This mechanism also explains why Lrga is 15% lower in the simulation with the highest core mass and cold accretion than in the nominal case. For hot accretion Lrga (that is here the same as L0) is even a factor 5.4 lower than in the nominal cold accretion simulation. The lower the luminosity during gas runaway accretion, the higher the luminosity during evolution, because the planet stores via a higher entropy the part of the gravitational potential energy that is not radiated away during formation. While this fundamental mechanism is relatively general, it is clear that the quantitative consequences (specific values of S0) depend on assumptions like the gas accretion rate during runaway (that is certainly not constant, cf. Lissauer et al. 2009; Bodenheimer et al. 2013) or the infall geometry that is certainly not spherically symmetric (e.g., Ayliffe & Bate 2009) (see also Appendix B).

3.3. Sinking approximation

An important assumption necessary for the mechanism to work efficiently is that the planetesimals or their debris sink to the core (or at least deep into the planet) on a short timescale (≪τacc), so that they liberate a significant amount of potential energy to heat the planet during the formation phase. Especially for the planetesimals accreted after crossover (i.e., during the second phase where the core grows significantly, see Sect. 3.1.1) it is unclear whether the sinking approximation holds. This is because the gaseous envelope at this moment is already hot and massive (several 10 M) while simulations of the impacts of planetesimals (Podolak et al. 1988; Mordasini et al. 2006) into protoplanetary atmospheres rather indicate that 100 km planetesimals can only directly penetrate through envelopes with masses of a few M (Mordasini et al. 2006). In more massive envelopes, the planetesimals get fragmented and then vaporized by shock wave radiation during the impact. For this material to also contribute efficiently to the heating of the planet, the planetesimal debris has to sink after the impact. Iaroslavitz & Podolak (2007) studied this by always comparing the partial and the saturation vapor pressure of the high-Z material in all layers during a formation simulation of Hubickyj et al. (2005) so that they can track where the high-Z material ends up. They find that even if much high-Z material does not reach the core in solid form directly, it is still concentrated (as vapor) in the envelope layers closely above it. They therefore conclude that the gravitational energy release (which is crucial in this study) is similar to the sinking approximation we use here. The study of Iaroslavitz & Podolak (2007) is simplified in a number of aspects and only follows the evolution of the debris up to the crossover mass, when core and envelope mass are equal. The fate of planetesimal material accreted after this point is thus less clear. For this material also to sink, it would maybe be necessary that an equivalent mechanism occurs as for the heating of giant planets by He-separation (e.g., Stevenson & Salpeter 1977): the metals would need to undergo de-mixing from the H/He (e.g., Wilson & Militzer 2012), to nucleate and to grow into sufficiently large droplets in order to settle despite convention, and this on a sufficiently short timescale (Li et al. 2010). Whether this is possible needs to be checked in future work.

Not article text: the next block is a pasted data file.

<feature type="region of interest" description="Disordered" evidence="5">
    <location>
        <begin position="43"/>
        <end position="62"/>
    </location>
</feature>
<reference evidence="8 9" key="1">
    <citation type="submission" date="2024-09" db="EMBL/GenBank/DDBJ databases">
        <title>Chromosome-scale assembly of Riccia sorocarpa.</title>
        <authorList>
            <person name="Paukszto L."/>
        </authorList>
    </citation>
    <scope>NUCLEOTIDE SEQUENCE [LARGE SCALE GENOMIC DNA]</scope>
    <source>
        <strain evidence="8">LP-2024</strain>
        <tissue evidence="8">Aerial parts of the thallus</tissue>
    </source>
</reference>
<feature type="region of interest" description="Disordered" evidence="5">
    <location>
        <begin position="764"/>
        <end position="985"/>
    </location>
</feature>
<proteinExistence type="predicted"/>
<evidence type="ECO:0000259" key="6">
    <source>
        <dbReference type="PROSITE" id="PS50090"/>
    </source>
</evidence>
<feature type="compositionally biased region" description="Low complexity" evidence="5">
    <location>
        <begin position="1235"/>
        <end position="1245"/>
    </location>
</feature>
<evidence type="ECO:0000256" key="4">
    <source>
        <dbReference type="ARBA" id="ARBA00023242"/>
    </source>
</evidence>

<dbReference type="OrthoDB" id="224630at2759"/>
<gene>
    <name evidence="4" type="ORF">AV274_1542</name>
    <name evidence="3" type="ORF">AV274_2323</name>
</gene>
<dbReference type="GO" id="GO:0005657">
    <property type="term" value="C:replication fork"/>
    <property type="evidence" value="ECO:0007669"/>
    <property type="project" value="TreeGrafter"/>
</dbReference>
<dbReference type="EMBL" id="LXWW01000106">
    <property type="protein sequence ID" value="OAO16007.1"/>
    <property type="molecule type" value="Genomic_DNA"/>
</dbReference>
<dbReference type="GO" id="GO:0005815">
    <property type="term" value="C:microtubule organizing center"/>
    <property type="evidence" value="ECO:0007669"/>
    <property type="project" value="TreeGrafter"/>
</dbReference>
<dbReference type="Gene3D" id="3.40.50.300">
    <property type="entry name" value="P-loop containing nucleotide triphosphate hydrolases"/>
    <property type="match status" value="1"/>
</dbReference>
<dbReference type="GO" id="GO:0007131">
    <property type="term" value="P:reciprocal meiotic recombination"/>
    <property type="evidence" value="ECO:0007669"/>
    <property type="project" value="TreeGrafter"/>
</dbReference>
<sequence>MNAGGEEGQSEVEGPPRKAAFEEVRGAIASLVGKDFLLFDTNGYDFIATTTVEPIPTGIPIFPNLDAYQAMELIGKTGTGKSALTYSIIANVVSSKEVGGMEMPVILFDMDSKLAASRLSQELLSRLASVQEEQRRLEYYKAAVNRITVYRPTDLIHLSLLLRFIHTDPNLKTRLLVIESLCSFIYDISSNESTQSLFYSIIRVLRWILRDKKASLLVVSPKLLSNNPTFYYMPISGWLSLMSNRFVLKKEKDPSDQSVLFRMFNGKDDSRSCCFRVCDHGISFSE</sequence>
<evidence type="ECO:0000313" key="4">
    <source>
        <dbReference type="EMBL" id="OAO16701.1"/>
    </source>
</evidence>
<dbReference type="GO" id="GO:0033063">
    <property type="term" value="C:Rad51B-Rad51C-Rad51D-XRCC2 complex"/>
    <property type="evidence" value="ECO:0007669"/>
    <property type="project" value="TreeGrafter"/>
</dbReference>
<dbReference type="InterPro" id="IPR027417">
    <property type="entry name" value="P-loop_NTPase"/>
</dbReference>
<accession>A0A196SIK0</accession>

thumbnail Fig. 2

Post-formation entropy as function of total mass and for six different core masses indicated in the plot for cold accretion. The red dashed line labelled HS is for hot accretion.

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In order to test if it is important at which moment in time the planetesimals are accreted (during phase I or also after crossover), we conducted simulations where the accretion of planetesimals is artificially shut down once crossover is reached, as it seems to be the case in the simulations of M07. At this moment the core mass is approximately equal to (Pollack et al. 1996). We then adjusted the initial surface density of planetesimals in a way that this mass is the same as the final core mass in the normal simulations where the planets continue to accrete planetesimals also after crossover. We find that the resulting post-formation luminosities are very similar. This means that for the core mass to influence the luminosity after formation, it is not necessary that the massive core forms during the runaway phase when it is, as explained, potentially more difficult for the solids to penetrate deep enough. It is sufficient that a massive core forms at all, especially during phase I and before crossover, when it seems that the sinking approximation applies at least in an approximate way. But it is clear that to reach the same core mass without accretion during runaway, a higher Σs,0 (approximately by a factor 1.5 to 2) is needed.

Note that in particular in the absence of sinking, a sufficiently high energy input due to impacts can lead to the formation of a deep radiative zone (Li et al. 2010), a process similar to the formation of a radiative zone during hot accretion onto an initially fully convective star (Mercer-Smith et al. 1984; Prialnik & Livio 1985; Hartmann et al. 1997). For sufficiently high accretion rates, the stars inflate, which could in principle also lead to a weaker accretion shock. This will also be addressed in future work.